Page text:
Underground Economy

4900 WordsJan 16, 201120 Pages
Underground economy The underground economy or black market is a market where all commerce is conducted without regard to taxation, law or regulations of trade. The term is also often known as the underdog, shadow economy, black economy, parallel economy or phantom trades. In modern societies the underground economy covers a vast array of activities. It is generally smallest in countries where economic freedom is greatest, and becomes progressively larger in those areas where corruption, regulation, or legal monopolies restrict legitimate economic activity. The black or underground economy is the economic activity which is not measured by government statistics. This can include a range of different economic activities not measurable…show more content…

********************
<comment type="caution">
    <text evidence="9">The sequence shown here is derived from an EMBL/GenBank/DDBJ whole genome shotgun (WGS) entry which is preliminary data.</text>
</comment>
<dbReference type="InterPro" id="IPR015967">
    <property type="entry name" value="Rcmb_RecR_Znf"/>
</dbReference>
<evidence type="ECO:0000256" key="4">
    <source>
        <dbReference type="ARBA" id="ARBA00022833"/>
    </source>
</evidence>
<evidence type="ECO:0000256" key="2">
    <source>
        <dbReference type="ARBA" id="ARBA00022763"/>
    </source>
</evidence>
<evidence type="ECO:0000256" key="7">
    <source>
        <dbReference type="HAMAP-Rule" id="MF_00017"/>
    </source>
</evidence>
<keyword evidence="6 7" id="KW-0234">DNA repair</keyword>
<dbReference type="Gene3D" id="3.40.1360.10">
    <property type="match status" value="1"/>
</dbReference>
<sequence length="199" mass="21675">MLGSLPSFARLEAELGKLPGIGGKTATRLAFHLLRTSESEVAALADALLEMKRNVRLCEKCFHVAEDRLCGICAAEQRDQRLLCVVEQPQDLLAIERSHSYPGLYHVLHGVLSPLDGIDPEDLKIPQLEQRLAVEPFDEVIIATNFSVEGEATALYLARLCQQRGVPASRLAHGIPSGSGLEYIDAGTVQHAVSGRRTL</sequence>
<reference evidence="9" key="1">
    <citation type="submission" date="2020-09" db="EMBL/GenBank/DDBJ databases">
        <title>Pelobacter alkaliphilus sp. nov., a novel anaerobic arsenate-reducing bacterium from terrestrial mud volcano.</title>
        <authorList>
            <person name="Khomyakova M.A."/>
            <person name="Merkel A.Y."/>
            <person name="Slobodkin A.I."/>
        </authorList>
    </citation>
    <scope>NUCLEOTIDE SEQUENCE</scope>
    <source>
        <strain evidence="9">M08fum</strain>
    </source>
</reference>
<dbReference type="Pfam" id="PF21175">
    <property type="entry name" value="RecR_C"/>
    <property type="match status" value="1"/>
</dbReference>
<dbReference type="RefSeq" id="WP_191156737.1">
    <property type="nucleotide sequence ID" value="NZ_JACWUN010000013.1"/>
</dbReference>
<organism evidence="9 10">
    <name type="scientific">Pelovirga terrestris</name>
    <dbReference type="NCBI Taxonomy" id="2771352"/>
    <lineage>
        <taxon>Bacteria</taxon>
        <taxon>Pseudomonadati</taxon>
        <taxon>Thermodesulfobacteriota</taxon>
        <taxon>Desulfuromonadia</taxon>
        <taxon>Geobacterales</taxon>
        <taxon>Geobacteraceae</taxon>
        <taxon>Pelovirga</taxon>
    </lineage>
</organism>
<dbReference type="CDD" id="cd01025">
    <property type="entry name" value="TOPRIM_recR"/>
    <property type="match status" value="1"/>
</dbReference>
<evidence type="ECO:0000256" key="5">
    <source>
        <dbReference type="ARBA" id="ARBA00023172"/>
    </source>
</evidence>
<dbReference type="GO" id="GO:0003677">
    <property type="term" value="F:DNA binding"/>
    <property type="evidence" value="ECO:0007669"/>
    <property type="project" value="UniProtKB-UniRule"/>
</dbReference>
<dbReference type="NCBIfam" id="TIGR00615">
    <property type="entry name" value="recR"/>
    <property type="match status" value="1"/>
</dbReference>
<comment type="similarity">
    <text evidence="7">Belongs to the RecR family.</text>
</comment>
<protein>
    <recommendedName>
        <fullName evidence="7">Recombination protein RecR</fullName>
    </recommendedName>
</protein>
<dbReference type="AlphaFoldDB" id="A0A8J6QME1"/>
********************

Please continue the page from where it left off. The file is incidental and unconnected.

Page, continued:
Often religious reasons are a factor in the decision to make certain substances illegal. In 2003, 28% of 16 to 24-year-olds had used drugs in the last year and 18% in the last month and cannabis was the most frequently reported illicit drug used in the last year, used by 26% of 16 to 24-year-olds. Drugs such as cannabis, ecstasy and heroin are restricted in law and are called controlled drugs. In this section controlled drugs are informally described as illegal drugs. The major criminal offences relating to drugs are: possession of an illegal drug, importation and cultivation, possession with intent to supply an illegal drug, actual supply of illegal drugs. In the decade from 1996, drugs-linked hospital admissions among children under 16 rose 48% from 272 to 402 and there was a 17% jump among those aged 16 to 24. The proportion of 16- to 24-year-olds admitting to cocaine use at any stage in their lives rose above 11% for the first time while use in the previous year rose to more than 6%. Today's figures showed men were more than twice as likely as women to be admitted to hospital for mental and behavioural problems linked to drug use – with 4,715 male admissions and 2,019 female admissions in England in 2006-2007. Weaponry The legislatures of many countries forbid or restrict the personal ownership of weapons. These restrictions can range from small knives to firearms, either
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